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The Importance of Hymnody


You might be asking yourself, “What is hymnody?” Put simply, hymnody is the writing, singing, and collecting of hymns to a particular person, place, or church. A hymnal found in a church pew is a type of hymnody. But what I want to focus upon today is the importance of having your own hymnody.


Throughout the letters of Paul contained in the New Testament, he will often cite a hymn or creed — quite possibly written by Paul himself — that seem to be known by his readers. These hymns offer up a concise statement about deep theological and biblical truths.


In Colossians 1:15-20, Paul includes a hymn about Christ as the Lord of Creation and Redemption:


He is the image of the invisible God, the firstborn of all creation.For by him all things were created, in heaven and on earth, visible and invisible, whether thrones or dominions or rulers or authorities—all things were created through him and for him.And he is before all things, and in him all things hold together.And he is the head of the body, the church. He is the beginning, the firstborn from the dead, that in everything he might be preeminent. For in him all the fullness of God was pleased to dwell, and through him to reconcile to himself all things, whether on earth or in heaven, making peace by the blood of his cross.


In Philippians 2:5-11, Paul includes a hymn about the humiliation and exaltation of Christ:


Have this mind among yourselves, which is yours in Christ Jesus, who, though he was in the form of God, did not count equality with God a thing to be grasped, but emptied himself, by taking the form of a servant, being born in the likeness of men. And being found in human form, he humbled himself by becoming obedient to the point of death, even death on a cross. Therefore God has highly exalted him and bestowed on him the name that is above every name, so that at the name of Jesus every knee should bow, in heaven and on earth and under the earth, and every tongue confess that Jesus Christ is Lord, to the glory of God the Father.


It is also plausible that Ephesians 1:3-14 is a hymn about the salvific work of the triune God:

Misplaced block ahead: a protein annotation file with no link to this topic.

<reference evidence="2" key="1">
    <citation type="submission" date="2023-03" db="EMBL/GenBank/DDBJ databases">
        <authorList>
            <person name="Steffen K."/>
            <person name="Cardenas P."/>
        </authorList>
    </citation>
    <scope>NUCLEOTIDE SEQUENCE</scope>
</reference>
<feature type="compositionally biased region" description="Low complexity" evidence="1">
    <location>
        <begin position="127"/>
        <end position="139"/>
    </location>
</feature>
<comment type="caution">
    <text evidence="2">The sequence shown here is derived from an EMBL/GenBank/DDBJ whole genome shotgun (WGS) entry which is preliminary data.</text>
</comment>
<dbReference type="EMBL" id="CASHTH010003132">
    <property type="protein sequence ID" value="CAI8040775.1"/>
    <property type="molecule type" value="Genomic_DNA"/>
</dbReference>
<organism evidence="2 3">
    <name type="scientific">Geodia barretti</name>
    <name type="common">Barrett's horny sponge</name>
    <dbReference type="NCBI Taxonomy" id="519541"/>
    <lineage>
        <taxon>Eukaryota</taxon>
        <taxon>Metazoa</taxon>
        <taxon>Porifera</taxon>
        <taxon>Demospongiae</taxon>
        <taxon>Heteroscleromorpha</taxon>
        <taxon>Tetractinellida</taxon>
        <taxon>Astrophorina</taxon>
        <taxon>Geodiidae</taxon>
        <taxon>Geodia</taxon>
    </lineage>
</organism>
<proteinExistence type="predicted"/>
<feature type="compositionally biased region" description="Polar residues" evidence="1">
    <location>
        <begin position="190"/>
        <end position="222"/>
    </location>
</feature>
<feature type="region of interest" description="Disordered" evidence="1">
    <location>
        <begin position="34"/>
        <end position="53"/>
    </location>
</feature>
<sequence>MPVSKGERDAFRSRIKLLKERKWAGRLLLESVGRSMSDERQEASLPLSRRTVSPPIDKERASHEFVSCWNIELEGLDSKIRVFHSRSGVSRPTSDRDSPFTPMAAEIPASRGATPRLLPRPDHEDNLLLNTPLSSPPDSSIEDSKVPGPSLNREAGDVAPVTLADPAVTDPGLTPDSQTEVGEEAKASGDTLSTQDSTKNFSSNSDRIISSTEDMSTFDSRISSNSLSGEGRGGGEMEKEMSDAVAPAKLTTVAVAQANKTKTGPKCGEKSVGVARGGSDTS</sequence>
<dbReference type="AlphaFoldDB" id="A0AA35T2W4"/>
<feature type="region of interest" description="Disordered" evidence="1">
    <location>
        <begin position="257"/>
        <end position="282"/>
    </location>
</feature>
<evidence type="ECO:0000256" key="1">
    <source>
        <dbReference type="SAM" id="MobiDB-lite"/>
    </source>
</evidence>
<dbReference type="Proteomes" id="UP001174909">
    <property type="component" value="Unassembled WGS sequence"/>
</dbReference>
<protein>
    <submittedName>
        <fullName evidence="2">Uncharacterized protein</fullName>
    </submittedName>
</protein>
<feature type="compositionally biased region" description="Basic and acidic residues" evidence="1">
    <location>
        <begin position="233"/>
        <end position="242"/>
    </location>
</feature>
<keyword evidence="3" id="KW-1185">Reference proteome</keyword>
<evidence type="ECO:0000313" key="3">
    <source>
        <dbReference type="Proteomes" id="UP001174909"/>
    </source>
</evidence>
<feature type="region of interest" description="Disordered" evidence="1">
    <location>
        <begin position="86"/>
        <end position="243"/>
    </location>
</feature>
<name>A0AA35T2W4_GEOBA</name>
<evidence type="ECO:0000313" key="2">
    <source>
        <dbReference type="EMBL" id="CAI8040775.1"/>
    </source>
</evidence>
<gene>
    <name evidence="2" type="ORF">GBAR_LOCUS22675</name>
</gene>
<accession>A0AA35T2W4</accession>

Blessed be the God and Father of our Lord Jesus Christ, who has blessed us in Christ with every spiritual blessing in the heavenly places, even as he chose us in him before the foundation of the world, that we should be holy and blameless before him. In love he predestined us for adoption to himself as sons through Jesus Christ, according to the purpose of his will,to the praise of his glorious grace, with which he has blessed us in the Beloved. In him we have redemption through his blood, the forgiveness of our trespasses, according to the riches of his grace, which he lavished upon us, in all wisdom and insight making known to us the mystery of his will, according to his purpose, which he set forth in Christ as a plan for the fullness of time, to unite all things in him, things in heaven and things on earth.


In him we have obtained an inheritance, having been predestined according to the purpose of him who works all things according to the counsel of his will, so that we who were the first to hope in Christ might be to the praise of his glory. In him you also, when you heard the word of truth, the gospel of your salvation, and believed in him, were sealed with the promised Holy Spirit, who is the guarantee of our inheritance until we acquire possession of it, to the praise of his glory.


As I have been studying and preaching through Titus, I came across another one of these rich hymns. Because of it’s structure and rich gospel truth, Titus 3:3-7 is believed to be an early Christian hymn and quite possibly a baptismal creed. As such, this passage is a hymn about the grace of God bringing salvation to sinners like us:


For we ourselves were once foolish, disobedient, led astray, slaves to various passions and pleasures, passing our days in malice and envy, hated by others and hating one another. But when the goodness and loving kindness of God our Savior appeared, he saved us, not because of works done by us in righteousness, but according to his own mercy, by the washing of regeneration and renewal of the Holy Spirit, whom he poured out on us richly through Jesus Christ our Savior, so that being justified by his grace we might become heirs according to the hope of eternal life.


In his writings, Paul gives us these hymns so that we would be reminded and encouraged by their deep and rich gospel truths. In light of this, I would suggest that this is what Paul spoke of in Colssians 3:16 where he says: